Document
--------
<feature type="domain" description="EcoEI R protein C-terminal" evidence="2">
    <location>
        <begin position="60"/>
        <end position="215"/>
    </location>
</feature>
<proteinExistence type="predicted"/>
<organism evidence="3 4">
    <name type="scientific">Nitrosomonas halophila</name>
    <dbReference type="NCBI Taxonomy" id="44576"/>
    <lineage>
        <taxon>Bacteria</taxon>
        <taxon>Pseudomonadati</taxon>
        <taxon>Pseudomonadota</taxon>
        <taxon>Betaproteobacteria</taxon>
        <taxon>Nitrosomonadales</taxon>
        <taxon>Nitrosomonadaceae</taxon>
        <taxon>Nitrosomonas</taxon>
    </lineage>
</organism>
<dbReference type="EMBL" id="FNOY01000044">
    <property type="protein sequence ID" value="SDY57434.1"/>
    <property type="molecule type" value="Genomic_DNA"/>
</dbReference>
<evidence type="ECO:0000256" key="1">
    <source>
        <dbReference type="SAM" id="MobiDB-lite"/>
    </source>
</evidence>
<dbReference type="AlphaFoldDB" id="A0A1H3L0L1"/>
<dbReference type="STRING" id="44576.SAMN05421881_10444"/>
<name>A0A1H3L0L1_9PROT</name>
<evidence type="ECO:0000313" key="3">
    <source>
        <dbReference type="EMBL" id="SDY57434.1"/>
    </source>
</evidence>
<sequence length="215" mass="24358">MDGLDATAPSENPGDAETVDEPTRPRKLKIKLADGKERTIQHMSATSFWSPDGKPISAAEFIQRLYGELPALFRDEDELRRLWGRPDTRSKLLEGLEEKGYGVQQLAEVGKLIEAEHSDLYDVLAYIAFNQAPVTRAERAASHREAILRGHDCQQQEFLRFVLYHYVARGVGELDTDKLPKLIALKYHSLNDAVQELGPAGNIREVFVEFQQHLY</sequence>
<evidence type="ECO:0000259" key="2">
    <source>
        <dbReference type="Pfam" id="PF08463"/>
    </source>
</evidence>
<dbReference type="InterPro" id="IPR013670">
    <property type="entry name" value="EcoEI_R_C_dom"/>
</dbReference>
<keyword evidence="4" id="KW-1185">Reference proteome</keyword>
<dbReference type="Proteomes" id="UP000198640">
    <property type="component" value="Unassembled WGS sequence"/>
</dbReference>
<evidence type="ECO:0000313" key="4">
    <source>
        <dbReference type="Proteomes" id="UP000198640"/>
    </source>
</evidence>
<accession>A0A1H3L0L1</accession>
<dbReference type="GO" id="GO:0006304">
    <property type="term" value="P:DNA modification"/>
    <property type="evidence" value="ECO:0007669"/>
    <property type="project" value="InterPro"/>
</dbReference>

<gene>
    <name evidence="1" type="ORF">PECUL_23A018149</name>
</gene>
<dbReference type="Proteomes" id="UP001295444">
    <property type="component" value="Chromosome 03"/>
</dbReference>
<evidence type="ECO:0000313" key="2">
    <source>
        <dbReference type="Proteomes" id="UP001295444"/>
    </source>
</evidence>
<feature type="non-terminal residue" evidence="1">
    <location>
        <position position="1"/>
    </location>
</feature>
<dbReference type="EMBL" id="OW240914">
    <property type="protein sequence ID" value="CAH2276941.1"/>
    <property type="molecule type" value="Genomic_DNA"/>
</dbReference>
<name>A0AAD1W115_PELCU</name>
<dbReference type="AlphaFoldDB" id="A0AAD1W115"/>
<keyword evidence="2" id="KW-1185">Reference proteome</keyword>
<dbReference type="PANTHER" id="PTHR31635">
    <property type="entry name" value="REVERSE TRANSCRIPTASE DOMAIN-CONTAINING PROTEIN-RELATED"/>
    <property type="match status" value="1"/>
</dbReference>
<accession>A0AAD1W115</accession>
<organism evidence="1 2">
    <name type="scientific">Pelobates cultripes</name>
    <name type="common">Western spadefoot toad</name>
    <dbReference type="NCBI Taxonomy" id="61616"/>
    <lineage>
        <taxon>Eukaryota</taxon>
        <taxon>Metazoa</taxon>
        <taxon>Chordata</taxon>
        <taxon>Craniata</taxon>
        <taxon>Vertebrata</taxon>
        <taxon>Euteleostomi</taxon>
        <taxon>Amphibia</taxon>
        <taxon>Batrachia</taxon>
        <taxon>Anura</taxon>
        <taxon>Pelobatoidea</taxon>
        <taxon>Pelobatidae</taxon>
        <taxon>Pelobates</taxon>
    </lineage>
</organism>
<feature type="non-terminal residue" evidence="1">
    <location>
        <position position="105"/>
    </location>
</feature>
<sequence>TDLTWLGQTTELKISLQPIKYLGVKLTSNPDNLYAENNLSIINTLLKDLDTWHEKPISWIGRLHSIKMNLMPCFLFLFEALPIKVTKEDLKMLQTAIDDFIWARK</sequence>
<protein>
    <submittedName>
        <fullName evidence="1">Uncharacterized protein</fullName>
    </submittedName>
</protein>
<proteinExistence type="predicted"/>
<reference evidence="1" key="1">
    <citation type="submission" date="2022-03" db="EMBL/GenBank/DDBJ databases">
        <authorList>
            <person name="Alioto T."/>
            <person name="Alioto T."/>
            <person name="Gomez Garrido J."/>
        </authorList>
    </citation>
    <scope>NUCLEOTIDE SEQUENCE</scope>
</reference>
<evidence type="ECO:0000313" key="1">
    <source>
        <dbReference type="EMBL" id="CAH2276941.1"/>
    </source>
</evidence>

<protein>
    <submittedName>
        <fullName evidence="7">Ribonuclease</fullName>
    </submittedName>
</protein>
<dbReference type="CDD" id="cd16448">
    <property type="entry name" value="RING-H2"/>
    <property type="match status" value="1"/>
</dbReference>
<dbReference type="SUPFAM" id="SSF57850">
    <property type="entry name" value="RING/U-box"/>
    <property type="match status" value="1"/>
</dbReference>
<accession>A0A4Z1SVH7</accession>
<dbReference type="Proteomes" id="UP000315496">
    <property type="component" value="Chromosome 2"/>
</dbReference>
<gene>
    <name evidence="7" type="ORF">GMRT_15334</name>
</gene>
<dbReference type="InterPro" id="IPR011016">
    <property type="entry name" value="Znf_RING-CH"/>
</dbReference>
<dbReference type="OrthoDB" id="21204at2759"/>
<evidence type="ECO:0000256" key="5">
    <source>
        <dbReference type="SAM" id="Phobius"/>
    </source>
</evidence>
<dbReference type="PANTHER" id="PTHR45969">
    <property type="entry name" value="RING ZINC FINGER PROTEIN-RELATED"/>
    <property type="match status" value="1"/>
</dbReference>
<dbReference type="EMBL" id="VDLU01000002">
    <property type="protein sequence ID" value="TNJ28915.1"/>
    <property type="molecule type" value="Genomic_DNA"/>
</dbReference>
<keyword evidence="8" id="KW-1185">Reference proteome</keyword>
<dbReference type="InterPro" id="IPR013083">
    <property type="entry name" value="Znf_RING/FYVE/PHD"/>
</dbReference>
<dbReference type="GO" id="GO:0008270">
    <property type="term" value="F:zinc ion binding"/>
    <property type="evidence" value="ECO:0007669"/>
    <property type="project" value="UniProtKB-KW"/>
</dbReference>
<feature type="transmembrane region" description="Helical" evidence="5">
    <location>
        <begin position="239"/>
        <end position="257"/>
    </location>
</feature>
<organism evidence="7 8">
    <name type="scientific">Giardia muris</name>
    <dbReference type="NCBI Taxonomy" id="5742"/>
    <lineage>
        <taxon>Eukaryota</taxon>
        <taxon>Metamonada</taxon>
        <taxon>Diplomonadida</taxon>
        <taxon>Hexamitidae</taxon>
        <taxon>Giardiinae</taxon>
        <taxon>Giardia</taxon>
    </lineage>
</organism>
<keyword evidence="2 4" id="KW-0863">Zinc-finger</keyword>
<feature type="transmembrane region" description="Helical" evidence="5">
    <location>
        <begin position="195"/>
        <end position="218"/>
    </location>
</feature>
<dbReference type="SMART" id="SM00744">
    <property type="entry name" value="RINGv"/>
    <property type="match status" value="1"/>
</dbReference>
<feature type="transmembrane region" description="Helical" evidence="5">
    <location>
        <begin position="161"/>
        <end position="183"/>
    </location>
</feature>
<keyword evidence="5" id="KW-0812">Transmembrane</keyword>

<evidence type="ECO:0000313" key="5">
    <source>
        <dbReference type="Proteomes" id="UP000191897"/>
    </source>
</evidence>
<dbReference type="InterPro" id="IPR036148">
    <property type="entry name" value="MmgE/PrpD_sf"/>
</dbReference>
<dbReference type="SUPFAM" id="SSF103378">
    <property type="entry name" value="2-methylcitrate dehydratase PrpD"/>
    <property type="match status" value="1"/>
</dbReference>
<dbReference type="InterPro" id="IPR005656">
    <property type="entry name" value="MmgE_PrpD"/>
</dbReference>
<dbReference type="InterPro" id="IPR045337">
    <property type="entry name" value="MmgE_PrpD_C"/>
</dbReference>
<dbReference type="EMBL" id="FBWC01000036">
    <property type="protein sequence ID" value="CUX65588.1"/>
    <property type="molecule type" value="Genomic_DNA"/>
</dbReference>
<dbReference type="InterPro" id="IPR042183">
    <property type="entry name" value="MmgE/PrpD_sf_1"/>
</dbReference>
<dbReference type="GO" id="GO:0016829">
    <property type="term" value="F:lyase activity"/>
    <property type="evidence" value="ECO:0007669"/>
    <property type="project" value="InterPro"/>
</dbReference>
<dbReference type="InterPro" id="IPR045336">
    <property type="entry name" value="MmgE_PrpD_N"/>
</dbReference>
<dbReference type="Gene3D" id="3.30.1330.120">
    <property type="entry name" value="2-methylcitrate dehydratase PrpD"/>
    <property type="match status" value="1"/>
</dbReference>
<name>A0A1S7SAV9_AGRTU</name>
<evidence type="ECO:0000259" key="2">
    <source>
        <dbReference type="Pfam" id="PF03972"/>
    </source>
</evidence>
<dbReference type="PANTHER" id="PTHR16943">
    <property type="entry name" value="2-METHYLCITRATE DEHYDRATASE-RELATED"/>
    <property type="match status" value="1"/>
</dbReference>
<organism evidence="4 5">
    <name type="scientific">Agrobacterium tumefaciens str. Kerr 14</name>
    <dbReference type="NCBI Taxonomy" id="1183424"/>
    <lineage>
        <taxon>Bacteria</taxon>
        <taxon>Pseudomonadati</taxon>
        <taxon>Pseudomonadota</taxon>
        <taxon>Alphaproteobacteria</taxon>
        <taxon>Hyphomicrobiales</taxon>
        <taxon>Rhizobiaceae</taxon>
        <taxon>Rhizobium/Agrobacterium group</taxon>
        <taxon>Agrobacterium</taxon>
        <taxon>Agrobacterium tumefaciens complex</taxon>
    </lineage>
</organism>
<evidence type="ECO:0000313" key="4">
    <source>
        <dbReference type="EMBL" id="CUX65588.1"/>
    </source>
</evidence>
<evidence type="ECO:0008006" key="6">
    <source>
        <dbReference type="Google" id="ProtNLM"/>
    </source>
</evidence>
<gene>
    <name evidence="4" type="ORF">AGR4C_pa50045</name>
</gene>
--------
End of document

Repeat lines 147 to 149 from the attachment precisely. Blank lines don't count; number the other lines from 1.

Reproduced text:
    <property type="match status" value="1"/>
</dbReference>
<accession>A0A4Z1SVH7</accession>